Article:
Lakeland, Fla. – It’s always a challenge to interview a baseball player through an interpreter. You can never know what’s being left out of the translation.
Case in point: Tigers right-hander Shao-Ching Chiang, who is from Taiwan, has an interpreter named Fox. When asked for his full name, he said, “Just Fox.”
One of the first questions posed to Chiang was how, after being in the Indians’ organization for eight seasons, did he end up with the Tigers?
Chiang smirked, said something that was probably a joke. Fox responded with a chuckle, and the translation came out like this: “He said he didn’t think too much about it. Every offseason is a challenge. He liked this team.”
Something else got lost in the translation, or left out, of the scouting reports on Chiang – namely his ability to fire a baseball 98 mph.
“We didn’t know he had that kind of velo,” manager Ron Gardenhire said after Chiang made his spring debut last week. "We were told low- to mid-90s. When we saw the gun – that was impressive.”
His fastball hit 97 and 98 again on Tuesday against the Phillies, and he also showed a much crisper slider.
“He’s only been out twice, but today you saw better shape on his breaking ball,” pitching coach Rick Anderson said. “First time out he didn’t have a breaking ball. He’s a little late getting started, but he’s opened some eyes.”
Enough so that, despite missing the first three weeks with a sore back, he very suddenly is in the mix for a bullpen spot.
“He said he’s not opposed to that type of role,” said Fox, translating Chiang’s response. “Whatever decision, whenever they want him to pitch, he will do it.”
Chiang, 26, has been a starter his entire career, except for his two stints on the Chinese Taipei National team. But after all he’s been through to get to this point, he just wants to get to the big leagues.
He signed with the Indians in 2011 when he was 17, for $250,000. He came to the United States a year later with two other Taiwanese players – catcher Li Jen Chu and shortstop Ping-Hsueh Chen – but didn’t have a full season until 2014, when the Taiwanese trio helped the Indians win an Arizona Rookie League title.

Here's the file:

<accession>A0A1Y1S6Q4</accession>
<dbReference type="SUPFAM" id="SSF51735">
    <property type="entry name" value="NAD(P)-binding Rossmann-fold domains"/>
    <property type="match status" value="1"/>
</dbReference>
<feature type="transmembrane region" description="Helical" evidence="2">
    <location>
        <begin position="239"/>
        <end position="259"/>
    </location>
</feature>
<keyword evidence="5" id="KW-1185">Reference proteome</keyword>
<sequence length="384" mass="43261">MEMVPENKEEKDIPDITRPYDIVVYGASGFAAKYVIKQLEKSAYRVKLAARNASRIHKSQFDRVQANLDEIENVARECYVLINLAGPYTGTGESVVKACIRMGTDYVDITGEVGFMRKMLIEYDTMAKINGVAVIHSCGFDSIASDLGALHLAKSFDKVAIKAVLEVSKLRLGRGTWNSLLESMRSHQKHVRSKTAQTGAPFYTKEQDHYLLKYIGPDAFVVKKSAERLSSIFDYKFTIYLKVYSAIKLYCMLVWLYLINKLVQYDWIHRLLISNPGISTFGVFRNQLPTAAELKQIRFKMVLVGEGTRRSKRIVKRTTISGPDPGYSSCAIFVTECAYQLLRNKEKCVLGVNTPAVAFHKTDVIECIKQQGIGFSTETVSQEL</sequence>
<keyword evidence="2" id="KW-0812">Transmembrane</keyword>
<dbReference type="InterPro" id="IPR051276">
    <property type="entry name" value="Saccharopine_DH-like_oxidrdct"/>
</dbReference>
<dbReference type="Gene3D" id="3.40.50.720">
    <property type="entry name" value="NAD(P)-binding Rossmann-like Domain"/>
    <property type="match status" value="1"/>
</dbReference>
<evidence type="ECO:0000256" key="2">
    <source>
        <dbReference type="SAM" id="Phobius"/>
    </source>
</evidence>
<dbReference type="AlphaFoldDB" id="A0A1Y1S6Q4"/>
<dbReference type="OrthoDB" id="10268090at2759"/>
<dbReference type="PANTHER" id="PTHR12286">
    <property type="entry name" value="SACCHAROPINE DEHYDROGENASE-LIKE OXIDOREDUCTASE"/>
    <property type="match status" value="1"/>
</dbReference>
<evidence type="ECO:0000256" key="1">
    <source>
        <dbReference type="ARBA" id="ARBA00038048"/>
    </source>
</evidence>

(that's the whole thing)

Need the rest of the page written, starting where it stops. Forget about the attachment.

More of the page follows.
But he lost close to three years to Tommy John surgery and didn’t really start his ascent through the Indians system until 2017. He put himself on the radar when he threw a no-hitter for High-A Lynchburg and was quickly moved up to Double-A.
He got lit up in his first stint at Double-A Akron but conquered that level the next season. He got hit around at Triple-A Columbus, too, posting an ERA over 5.0 and a 1.4 WHIP in two seasons, which led to the Indians designating him for assignment last December.
“It wasn’t too difficult,” Fox interpreted for Chiang, when asked how he reacted to being cut loose after eight years in the same system. “It wasn’t difficult because he loves American baseball. That’s what he came over here for. He just wants a chance to play American baseball.”
The Tigers, who had seen him plenty over the years pitching in the Eastern League and International League, gave him that chance. They saw that his four-seam fastball had heavy, sinking action and was getting a lot of ground balls, and that he threw strikes.
They couldn’t have known there was 98 mph in that tank, though. Which begged another question that Chiang skillfully only half-answered – where did that come from?
“This offseason wasn’t too much different than every other offseason,” Fox interpreted. “He said he’s always trying to get bigger, stronger and better. He didn’t feel too much of a surprise (seeing the high velocity numbers). His focus was on the game.
“But he was pretty happy, though, because that meant his body was healthy.”
The Tigers thought they were getting some depth for their Triple-A starting rotation when they signed Chiang. Instead, though the sample-size is small and nothing is locked in, they may be adding another power arm to the bullpen mix.
And Fox says Chiang is OK with that.